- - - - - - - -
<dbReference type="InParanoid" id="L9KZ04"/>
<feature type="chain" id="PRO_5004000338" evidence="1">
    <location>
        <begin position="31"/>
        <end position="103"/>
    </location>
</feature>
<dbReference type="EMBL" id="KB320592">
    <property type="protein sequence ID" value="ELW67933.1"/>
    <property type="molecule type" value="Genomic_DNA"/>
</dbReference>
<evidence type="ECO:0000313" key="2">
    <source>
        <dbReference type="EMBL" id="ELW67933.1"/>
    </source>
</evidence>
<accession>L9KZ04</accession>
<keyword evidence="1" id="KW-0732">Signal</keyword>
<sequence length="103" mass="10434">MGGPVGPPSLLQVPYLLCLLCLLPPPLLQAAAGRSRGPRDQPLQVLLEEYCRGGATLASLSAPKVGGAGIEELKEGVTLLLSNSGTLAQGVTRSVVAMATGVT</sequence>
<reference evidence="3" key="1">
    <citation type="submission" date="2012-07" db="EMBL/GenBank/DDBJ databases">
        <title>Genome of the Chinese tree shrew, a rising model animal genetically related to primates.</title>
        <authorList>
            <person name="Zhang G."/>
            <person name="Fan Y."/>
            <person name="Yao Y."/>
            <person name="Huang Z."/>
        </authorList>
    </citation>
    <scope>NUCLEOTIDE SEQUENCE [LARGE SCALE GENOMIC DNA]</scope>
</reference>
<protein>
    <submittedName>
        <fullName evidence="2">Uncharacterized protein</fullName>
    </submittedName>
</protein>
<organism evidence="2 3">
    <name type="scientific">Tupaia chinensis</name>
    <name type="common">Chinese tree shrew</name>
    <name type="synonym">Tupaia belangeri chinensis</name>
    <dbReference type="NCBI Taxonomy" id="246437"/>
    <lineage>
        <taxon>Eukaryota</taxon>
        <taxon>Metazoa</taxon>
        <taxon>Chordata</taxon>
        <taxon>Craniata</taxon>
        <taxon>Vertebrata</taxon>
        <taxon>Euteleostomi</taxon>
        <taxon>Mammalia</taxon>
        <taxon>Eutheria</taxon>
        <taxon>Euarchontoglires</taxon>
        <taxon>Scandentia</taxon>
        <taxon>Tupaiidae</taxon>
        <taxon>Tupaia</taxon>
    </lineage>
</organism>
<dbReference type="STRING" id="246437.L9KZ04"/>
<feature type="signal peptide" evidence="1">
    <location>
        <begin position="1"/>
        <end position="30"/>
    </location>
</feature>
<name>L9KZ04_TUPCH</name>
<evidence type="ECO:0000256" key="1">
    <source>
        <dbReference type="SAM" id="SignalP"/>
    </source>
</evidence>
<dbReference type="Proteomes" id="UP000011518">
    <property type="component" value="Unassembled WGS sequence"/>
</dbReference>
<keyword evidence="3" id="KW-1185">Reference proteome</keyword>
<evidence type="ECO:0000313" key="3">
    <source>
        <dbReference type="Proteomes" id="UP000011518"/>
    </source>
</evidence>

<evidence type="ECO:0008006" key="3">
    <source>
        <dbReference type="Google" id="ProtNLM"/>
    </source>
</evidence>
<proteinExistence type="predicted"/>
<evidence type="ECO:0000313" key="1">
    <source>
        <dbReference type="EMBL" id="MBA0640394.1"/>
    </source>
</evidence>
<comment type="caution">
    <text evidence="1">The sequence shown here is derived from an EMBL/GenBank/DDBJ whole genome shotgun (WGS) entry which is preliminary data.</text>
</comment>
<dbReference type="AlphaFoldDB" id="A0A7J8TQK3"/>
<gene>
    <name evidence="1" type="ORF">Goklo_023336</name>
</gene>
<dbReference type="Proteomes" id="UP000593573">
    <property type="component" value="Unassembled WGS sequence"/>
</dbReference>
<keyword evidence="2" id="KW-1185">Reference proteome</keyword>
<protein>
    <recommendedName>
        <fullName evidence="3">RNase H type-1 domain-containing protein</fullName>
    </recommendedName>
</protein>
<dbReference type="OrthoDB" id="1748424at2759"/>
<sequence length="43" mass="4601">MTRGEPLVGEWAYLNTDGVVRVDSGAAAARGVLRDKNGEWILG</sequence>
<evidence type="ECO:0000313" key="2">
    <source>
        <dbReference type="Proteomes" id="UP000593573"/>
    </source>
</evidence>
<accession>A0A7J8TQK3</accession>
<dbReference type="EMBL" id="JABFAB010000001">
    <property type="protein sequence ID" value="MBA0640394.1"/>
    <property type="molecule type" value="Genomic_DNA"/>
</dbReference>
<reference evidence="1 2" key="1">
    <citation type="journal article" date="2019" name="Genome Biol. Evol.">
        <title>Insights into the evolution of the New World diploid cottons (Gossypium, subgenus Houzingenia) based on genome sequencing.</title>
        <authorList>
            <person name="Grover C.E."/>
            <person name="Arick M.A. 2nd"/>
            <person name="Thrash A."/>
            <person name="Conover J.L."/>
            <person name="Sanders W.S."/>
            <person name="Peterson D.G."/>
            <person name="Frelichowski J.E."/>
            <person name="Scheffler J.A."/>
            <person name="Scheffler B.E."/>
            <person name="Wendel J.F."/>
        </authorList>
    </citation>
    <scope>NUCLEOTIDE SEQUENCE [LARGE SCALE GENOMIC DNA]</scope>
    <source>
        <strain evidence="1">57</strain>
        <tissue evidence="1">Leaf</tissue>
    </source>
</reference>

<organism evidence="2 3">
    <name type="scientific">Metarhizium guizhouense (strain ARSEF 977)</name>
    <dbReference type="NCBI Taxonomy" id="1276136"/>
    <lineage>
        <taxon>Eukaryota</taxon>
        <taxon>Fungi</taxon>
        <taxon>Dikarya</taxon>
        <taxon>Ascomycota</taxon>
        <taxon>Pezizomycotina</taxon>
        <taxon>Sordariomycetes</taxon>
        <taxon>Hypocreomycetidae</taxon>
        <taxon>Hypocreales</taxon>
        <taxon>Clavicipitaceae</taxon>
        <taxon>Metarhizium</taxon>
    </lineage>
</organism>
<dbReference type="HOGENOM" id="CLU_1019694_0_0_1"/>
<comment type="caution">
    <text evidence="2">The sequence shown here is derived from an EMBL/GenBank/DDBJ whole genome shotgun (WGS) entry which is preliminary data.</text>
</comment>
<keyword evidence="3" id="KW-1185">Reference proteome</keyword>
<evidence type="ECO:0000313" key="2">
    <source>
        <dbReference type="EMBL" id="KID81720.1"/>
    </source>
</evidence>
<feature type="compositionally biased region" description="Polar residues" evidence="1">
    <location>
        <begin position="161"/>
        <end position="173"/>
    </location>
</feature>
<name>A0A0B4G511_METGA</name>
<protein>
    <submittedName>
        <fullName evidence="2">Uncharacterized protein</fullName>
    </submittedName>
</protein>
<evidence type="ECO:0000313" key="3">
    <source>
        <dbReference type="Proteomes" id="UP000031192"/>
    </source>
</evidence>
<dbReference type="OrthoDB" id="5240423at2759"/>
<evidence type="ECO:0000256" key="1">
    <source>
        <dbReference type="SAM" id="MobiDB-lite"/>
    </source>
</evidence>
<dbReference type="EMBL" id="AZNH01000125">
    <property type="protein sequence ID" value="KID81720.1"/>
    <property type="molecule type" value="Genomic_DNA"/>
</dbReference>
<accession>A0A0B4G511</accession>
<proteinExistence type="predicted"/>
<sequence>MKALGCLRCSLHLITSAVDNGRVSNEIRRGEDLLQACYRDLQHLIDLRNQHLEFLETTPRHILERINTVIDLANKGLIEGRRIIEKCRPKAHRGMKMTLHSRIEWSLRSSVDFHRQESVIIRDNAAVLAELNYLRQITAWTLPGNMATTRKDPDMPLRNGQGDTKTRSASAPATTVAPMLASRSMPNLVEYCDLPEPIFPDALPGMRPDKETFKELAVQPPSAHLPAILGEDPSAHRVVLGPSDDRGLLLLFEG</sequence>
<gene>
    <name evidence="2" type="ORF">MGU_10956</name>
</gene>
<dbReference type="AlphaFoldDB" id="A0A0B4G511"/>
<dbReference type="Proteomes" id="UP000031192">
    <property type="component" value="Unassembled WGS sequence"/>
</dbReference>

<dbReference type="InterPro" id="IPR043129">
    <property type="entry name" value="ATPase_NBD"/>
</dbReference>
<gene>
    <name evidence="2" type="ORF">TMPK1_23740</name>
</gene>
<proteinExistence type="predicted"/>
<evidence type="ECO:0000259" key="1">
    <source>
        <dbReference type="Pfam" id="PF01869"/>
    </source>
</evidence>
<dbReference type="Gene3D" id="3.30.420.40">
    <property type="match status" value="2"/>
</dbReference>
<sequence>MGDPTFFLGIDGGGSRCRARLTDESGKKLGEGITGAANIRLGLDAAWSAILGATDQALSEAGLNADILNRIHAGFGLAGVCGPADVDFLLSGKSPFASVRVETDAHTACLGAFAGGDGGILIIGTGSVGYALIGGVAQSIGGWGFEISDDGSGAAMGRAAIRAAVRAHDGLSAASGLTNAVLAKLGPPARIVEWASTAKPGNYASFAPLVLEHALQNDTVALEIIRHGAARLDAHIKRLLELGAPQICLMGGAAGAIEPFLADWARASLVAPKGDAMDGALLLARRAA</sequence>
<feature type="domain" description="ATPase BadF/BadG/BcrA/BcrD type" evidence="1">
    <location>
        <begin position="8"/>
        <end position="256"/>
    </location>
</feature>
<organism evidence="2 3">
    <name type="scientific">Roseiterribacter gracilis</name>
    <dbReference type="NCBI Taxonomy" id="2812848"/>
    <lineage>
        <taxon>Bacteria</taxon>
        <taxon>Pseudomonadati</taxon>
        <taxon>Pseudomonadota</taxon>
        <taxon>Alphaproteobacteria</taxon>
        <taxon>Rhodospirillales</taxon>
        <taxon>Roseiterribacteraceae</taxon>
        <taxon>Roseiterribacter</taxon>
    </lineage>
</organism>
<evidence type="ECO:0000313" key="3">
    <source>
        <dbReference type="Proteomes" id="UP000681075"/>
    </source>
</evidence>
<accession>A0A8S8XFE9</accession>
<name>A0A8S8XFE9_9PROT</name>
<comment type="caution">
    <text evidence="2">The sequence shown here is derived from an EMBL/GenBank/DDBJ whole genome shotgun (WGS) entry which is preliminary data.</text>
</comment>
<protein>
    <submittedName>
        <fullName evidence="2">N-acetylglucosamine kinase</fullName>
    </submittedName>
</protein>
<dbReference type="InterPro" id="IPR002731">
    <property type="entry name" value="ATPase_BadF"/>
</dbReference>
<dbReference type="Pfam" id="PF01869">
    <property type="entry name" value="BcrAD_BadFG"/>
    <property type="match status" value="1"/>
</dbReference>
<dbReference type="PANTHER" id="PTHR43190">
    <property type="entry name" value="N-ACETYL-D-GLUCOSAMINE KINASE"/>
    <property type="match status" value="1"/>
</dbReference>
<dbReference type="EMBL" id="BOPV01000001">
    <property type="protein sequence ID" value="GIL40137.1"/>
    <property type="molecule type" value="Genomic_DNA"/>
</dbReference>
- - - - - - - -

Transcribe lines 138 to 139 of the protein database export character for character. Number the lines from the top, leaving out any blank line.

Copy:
    </source>
</reference>